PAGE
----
Nearly 600 customers turn out to see, show, venue, and attend technical workshops in the stadium seats
Arlington, Texas, November 8, 2009 - Visitors to the ABB Power & Control Road show in the Dallas Cowboys' new stadium, November 4th and 5th, got to see ABB's automation solutions in static exhibits - and the ways in which the stadium utilizes a variety of these solutions to operate much of the "moving architecture" that makes the venue remarkable.
Nearly 600 prospects and customers from the greater Dallas-Fort Worth metro area turned out for the event, along with more than 400 ABB sales and channel partners. "The venue was a natural," said Steven Jones, the planner and organizer of the shows. "Because the stadium is so new, a lot of folks haven't had a chance to visit; this event offered two compelling reasons to spend a day with ABB."
ABB @ Work inside World's Largest Indoor Stadium
Patterned on many of the strongest architectural features of its predecessor, Texas Stadium, this new one, located in Arlington, Texas, features enough seating room for 100,000-plus fans, a roof with two retractable sections that each measure acres in length and width, and giant retractable end-zone doors. The face of each side of the video board (dubbed "The Big Screen"), suspended on retractable cables at the center of the field, is larger than 5,000 52-inch screens placed side to side.
"ABB plays a pivotal role in making many of these features work," notes Brad Cobo, a regional application engineer who has been involved closely with the construction, and who briefed all the show visitors, as they prepared for facility tours. All the beams for the steel superstructure of the stadium were made by Nucor-Yamato, which utilizes high-performance ABB drives throughout its mills.
Similarly, 40 ABB regenerative drives are used, in conjunction with a PLC, to provide very strict control of the hoist system for the 600-ton video board; this is to provide extremely careful control when lowering or raising the board - and to prevent the board swaying, when the end-zone glass doors and roof are open. Motors operate via a "torque proving" feature that requires each motor to develop full torque, before the PLC gives the command to release the hoist brakes.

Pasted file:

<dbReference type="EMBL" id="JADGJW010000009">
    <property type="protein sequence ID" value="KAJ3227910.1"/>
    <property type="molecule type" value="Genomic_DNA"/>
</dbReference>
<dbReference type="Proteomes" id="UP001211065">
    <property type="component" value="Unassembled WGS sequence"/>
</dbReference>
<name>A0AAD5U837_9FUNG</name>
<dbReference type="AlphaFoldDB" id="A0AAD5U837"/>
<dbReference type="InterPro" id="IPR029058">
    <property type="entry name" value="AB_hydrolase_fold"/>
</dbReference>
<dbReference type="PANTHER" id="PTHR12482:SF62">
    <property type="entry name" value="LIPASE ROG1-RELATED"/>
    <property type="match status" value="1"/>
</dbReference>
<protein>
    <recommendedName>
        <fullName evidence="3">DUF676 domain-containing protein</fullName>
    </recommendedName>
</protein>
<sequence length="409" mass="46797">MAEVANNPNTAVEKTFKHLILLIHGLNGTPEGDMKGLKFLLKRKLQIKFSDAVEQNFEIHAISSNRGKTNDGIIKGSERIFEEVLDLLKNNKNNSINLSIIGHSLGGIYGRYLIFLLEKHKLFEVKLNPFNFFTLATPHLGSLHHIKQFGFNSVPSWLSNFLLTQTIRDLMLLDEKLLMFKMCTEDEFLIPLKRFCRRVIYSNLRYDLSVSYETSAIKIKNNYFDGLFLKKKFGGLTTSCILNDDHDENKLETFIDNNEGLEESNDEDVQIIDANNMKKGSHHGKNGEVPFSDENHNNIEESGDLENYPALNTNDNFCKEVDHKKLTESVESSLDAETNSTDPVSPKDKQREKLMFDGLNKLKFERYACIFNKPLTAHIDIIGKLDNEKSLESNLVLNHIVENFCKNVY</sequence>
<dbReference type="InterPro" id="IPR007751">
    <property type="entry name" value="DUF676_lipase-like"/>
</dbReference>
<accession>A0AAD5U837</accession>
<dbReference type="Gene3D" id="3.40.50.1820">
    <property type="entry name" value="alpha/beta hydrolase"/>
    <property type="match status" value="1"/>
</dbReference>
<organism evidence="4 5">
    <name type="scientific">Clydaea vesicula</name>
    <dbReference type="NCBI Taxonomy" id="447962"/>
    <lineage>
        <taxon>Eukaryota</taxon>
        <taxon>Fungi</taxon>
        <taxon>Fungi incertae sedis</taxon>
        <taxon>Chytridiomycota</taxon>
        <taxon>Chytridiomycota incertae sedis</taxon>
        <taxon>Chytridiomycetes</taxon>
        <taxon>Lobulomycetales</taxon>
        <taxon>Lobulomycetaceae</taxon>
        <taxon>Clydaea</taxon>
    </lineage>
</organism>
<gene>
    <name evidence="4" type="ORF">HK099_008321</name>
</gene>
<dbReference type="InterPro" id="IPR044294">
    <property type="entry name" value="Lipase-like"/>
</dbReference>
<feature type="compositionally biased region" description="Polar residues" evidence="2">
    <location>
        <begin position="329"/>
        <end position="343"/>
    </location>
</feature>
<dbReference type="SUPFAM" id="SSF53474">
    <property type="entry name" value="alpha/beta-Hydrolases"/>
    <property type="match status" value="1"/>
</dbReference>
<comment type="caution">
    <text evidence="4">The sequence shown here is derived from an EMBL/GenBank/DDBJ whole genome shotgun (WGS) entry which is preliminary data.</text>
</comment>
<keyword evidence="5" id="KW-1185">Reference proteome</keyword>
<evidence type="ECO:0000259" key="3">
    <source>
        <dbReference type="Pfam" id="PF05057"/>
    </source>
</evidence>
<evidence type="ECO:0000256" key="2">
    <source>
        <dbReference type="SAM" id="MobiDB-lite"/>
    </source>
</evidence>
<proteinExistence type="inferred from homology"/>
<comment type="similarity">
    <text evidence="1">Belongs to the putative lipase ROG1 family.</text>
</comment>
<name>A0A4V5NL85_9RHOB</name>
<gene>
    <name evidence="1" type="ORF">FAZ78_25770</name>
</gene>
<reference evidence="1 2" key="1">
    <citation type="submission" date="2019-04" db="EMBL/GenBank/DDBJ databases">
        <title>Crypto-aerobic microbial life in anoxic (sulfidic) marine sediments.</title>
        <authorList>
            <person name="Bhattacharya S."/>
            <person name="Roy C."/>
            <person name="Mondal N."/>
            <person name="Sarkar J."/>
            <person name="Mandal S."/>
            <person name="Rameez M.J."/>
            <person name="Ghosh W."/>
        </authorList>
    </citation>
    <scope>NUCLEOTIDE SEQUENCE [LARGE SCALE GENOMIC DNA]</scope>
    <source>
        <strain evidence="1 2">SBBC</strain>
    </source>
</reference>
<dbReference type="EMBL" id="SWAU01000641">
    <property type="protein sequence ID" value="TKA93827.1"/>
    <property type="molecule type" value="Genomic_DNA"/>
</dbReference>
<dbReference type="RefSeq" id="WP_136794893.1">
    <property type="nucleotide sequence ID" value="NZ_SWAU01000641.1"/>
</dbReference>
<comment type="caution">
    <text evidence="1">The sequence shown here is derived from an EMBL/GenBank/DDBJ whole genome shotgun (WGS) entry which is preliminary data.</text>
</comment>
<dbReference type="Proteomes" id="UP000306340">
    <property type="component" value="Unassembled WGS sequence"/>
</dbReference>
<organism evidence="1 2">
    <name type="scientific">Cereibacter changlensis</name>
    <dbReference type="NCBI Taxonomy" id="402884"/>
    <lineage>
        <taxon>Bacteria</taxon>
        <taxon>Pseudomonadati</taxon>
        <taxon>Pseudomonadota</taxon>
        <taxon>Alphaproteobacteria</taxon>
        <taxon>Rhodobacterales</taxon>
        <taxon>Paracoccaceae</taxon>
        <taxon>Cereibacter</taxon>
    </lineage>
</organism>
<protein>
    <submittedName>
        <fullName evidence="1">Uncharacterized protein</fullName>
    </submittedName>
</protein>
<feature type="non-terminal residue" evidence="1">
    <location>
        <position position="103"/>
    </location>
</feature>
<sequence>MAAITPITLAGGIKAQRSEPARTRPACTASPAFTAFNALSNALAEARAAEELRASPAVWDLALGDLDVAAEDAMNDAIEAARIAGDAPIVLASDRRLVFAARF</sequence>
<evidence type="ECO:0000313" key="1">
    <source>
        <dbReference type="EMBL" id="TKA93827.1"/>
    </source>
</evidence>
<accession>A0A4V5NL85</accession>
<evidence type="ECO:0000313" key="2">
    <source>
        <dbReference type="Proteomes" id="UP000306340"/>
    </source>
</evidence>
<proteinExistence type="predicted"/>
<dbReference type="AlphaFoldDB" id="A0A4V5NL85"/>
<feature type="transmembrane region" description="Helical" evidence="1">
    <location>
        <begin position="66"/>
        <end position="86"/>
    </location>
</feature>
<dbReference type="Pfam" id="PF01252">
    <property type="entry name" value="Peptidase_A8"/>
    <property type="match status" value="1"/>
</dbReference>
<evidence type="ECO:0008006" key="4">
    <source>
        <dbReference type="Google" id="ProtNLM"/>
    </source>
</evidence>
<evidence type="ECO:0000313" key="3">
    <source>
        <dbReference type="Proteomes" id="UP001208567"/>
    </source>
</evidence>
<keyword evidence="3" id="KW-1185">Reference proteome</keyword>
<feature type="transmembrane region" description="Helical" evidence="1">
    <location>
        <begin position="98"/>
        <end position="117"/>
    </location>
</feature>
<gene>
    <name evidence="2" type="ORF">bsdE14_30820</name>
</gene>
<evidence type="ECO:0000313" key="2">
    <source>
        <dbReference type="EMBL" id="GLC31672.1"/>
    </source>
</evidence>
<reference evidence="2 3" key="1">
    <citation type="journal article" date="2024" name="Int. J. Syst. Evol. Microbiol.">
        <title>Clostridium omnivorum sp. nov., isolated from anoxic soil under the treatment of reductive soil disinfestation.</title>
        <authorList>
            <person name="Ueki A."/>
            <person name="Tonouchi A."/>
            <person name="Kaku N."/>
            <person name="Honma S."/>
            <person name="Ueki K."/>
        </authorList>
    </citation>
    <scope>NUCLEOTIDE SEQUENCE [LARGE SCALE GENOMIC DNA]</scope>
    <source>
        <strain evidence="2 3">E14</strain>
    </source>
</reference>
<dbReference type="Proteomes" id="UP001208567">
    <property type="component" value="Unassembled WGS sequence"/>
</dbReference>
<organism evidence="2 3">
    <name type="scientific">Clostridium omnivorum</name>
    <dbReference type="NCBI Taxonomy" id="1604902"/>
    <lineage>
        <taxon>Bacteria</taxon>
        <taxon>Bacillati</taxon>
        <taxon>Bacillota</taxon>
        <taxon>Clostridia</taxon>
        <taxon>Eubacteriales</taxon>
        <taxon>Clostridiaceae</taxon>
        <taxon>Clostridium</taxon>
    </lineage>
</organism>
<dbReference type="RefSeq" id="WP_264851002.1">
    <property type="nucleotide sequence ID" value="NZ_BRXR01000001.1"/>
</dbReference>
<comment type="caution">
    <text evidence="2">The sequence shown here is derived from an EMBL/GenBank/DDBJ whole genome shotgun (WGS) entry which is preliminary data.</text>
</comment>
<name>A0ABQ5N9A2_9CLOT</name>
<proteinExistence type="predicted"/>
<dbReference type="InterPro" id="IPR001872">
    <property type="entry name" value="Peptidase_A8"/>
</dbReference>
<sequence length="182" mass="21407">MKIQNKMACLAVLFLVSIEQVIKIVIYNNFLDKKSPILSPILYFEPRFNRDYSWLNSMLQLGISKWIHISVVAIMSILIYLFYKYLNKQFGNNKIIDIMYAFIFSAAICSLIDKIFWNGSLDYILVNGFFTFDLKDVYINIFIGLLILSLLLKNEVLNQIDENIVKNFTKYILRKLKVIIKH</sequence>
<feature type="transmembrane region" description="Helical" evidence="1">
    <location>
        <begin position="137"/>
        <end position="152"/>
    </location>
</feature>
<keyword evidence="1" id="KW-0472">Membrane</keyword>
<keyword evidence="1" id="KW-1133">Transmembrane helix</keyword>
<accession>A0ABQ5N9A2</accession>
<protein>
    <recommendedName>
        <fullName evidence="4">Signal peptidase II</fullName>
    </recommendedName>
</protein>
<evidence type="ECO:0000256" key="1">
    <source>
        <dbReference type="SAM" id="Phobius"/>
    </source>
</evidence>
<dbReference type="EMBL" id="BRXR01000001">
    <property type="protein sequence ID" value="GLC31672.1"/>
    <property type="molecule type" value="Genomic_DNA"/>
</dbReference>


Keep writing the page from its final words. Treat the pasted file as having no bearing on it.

The retractable end-zone, glass doors are 180' wide by 120' tall; the "glass wall" is comprised of five, 38' panels, with each door taking 18 minutes to open fully and simultaneously, Cobo said. An ABB ACS350 drive, in conjunction with ABB motor starters, miniature circuit breakers, disconnect switch, contactors, and wire duct, control each panel.
Each roof panel weighs 1.68 million pounds and travels 215 feet to close; it takes 12 minutes to open/close the roof. And a total of 128 7.5 HP gear motors are used to move them. ABB drives, featuring Direct Torque Control, allow each motor to share the load equally - and there is no need for encoders (from the motors to the drive). Because these drives deliver optimum torque at zero speed, the panels can be held and kept in the open position, until they are closed again.